Trenches - Reckoner (Album Review)

Jan. 7, 2022


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The past few years have seen more and more bands re-emerge after a decade or longer of inactivity, and it’s often exciting to see the directions they head in given that extended span of time.  One of the latest to break their hibernation is Trenches, a metalcore/post metal band that released their debut The Tide Will Swallow Us Whole in 2008 and have been quiet on the music front until this year.  Featuring at the time ex-Haste the Day vocalist Jimmy Ryan (as he would rejoin the band in later years), this was a very different beast from Ryan’s other band as it spent just as much time exploring elements of sludge, post metal, and even post rock in ways that were more akin to Isis or Cult of Luna than your standard metalcore.  It was an album that stuck out to me in good ways but perhaps was a little too different than most of what Solid State Records was putting out at the time, as a couple of years later Trenches revealed they had parted ways and were looking to use crowdfunding to fund their sophomore effort.  After a failed Kickstarter and partially successful Indiegogo in 2013, work began and a little over seven years later Reckoner has finally emerged.

While there is still a good deal of post metal and sludge to be found throughout Reckoner, it does feel like Trenches has leaned a bit more into their metalcore roots.  The Tide Will Swallow Us Whole was five minutes shy of an hour in length and emphasized methodical and atmospheric build-ups, where Reckoner is much more compact at a brisk thirty-six minutes and its longest song just barely reaches the six-minute mark.  Even with the brevity the band manages to do a lot, as there’s a lot more diversity in both style and tempos throughout the album and that goes a long way in making individual moments stand out.  The first few tracks keep things focused more on raging metalcore/hardcore, with short bursts of chaotic yet catchy riffs that come across as even darker than the band’s debut and give off a Zao vibe.  “Horizons” does take some time to transition into some softer, introspective melodies, but it isn’t until you get a little further into Reckoner that the melodic elements really start to become the focus.  This is where the material really starts to shine for me, as tracks like “The Death of All Mammoths” and “Stillness” have a bit of Southern swagger and post rock woven into their softer moments while “Lenticular Clouds” feels closer to Failure or Deftones with its shimmering lead melody.  The balance between the punchy, fast paced metalcore and sprawling alternative rock/post metal moments is very well balanced, and this diversity makes Reckoner feel a bit more well-rounded than its predecessor.  My only complaint is that the drums pop out a bit too much on some of the songs which takes away from the guitar and bass, and it would’ve been better to have this balanced out, so the melodies didn’t get overwhelmed by each kick.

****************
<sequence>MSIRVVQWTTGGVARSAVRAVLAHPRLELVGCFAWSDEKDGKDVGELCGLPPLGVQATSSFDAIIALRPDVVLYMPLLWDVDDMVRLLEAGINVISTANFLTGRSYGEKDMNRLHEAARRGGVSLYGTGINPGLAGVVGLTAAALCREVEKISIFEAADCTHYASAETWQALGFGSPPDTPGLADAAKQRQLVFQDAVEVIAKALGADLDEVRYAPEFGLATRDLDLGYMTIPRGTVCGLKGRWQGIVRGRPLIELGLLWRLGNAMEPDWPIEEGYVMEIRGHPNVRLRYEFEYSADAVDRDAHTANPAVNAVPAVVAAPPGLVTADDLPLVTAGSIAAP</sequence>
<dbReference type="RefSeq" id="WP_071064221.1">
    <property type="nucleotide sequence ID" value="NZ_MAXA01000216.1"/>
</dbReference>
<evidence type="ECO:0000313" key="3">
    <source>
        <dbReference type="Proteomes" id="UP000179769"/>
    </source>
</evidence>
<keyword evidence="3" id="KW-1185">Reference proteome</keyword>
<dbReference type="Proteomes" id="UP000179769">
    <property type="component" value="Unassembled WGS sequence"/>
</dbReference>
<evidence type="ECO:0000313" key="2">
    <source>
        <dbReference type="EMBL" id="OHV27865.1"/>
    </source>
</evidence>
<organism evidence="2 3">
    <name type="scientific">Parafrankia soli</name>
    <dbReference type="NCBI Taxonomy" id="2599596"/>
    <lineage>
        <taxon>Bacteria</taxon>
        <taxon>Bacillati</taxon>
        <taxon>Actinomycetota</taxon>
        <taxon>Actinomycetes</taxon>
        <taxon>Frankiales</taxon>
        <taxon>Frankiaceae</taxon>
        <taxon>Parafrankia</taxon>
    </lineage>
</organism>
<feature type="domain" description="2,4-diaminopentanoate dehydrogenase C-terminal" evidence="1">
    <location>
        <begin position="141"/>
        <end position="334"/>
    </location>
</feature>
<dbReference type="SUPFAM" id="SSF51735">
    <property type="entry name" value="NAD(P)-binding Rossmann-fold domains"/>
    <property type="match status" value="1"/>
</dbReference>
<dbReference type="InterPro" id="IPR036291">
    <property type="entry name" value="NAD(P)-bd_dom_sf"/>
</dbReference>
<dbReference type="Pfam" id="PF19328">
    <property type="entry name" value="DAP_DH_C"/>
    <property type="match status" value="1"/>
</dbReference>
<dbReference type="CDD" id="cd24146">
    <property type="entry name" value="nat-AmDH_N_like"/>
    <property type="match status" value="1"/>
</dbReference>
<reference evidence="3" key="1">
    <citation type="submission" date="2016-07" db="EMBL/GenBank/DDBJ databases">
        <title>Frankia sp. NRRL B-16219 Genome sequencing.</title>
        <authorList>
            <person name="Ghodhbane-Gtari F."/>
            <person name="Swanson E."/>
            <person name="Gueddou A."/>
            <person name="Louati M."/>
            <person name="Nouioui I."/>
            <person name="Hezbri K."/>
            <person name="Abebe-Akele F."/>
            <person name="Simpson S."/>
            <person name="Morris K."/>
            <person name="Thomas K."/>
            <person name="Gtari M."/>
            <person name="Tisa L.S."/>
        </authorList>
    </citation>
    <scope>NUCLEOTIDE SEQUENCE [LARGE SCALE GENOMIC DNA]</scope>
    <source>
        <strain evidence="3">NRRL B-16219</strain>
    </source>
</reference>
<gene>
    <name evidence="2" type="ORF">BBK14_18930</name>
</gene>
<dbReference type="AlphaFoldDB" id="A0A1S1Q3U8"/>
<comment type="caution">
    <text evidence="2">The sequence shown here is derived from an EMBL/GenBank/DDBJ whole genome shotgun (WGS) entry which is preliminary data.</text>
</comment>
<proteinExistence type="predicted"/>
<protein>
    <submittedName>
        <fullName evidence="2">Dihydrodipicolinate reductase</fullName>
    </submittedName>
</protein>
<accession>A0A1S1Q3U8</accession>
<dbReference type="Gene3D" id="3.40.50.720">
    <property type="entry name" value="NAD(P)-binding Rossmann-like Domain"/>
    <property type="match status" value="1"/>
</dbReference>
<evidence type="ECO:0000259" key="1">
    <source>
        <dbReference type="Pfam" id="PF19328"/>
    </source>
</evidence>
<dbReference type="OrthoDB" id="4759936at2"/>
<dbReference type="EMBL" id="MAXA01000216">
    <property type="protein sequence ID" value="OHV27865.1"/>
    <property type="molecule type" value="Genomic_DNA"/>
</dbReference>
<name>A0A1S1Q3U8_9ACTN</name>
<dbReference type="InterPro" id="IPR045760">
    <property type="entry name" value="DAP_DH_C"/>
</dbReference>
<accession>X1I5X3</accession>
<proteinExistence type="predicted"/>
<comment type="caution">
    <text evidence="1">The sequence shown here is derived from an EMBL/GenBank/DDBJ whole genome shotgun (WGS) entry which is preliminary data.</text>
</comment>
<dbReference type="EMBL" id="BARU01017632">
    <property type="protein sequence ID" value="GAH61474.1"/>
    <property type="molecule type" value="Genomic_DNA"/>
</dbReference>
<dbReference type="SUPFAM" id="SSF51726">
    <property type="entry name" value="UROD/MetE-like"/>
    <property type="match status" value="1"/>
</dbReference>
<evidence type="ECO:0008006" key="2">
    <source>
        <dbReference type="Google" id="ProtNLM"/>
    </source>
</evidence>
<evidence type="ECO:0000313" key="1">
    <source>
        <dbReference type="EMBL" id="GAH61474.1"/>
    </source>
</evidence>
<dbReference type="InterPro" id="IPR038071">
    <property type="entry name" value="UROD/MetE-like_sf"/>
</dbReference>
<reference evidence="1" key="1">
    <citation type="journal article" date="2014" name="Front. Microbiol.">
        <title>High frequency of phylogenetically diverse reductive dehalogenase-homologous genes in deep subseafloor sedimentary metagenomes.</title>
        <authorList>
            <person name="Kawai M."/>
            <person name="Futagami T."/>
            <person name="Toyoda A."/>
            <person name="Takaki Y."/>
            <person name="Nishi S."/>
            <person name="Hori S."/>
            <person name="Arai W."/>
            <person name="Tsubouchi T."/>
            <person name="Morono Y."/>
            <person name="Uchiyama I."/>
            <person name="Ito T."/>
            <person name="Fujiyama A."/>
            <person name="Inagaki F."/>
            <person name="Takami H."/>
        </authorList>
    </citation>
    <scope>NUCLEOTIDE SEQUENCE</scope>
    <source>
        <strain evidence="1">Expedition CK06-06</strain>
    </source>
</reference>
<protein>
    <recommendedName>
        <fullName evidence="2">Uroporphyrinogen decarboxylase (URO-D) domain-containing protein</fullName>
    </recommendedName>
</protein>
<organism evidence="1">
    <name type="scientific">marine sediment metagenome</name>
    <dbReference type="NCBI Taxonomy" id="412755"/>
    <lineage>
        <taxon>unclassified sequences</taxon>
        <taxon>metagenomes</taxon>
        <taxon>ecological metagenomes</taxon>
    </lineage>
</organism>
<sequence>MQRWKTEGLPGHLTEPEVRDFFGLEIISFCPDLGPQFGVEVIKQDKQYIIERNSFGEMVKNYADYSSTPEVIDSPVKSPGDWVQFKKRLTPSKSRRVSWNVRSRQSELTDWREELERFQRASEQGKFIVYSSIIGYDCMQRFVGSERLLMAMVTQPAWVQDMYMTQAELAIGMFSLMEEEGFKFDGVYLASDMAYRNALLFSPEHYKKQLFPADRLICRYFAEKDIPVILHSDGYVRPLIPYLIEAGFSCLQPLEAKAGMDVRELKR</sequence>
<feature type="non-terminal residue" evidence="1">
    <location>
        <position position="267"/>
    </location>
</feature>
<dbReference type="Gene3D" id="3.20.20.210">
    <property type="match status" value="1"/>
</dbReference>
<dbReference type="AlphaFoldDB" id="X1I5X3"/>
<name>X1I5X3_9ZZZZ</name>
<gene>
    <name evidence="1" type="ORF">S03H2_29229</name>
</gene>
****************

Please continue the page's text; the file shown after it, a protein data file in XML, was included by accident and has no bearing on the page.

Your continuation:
As with the debut, vocal duties are split between Jimmy Ryan and Joel David Lauver which gives the material a split between very abrasive screams and some cleaner pitches.  “The Wrecking Age” gives a pretty good idea of the type of back and forth you’re in for throughout Reckoner, as you get high pitched and shouted screams from both that add to the intensity.  “Lenticular Clouds” is my favorite example of this, as you get powerful singing that hovers over the recording that trades off with Ryan’s extremely raspy screams and it makes for a sound that channels the best of both the alternative rock and hardcore worlds.  The transitions between harsh and clean pitches stood out to me back in 2008 and that’s still true here, as Trenches is able to make great use of both and the screams don’t overwhelm the singing in the mix either.  There’s also quite a bit of variety in the screams as well, with the title track showcasing variations that remind me more of punk or post hardcore.

I remember being impressed by The Tide Will Swallow Us Whole when I reviewed it in 2008, and it feels appropriate to be reviewing its follow-up thirteen plus years later at a site called Metal Trenches.  Reckoner still has the post metal and sludge woven into its DNA, but it’s a very different record than its predecessor that leans as much into the band members’ hardcore and metalcore roots while also heading into some new territory.  I wouldn’t mind if they attempt some lengthier, methodical tracks again in the future that bring back some more of that Isis influence, but given how diverse and memorable Reckoner is the compactness hasn’t hurt and the wait has been worth it.  It’s clear that the process of creating this album has been difficult, but hopefully with everything Trenches has learned it won’t be another decade before we get more from them as album number two showcases they still have what it takes to stand out from the crowd.

-Review by Chris Dahlberg

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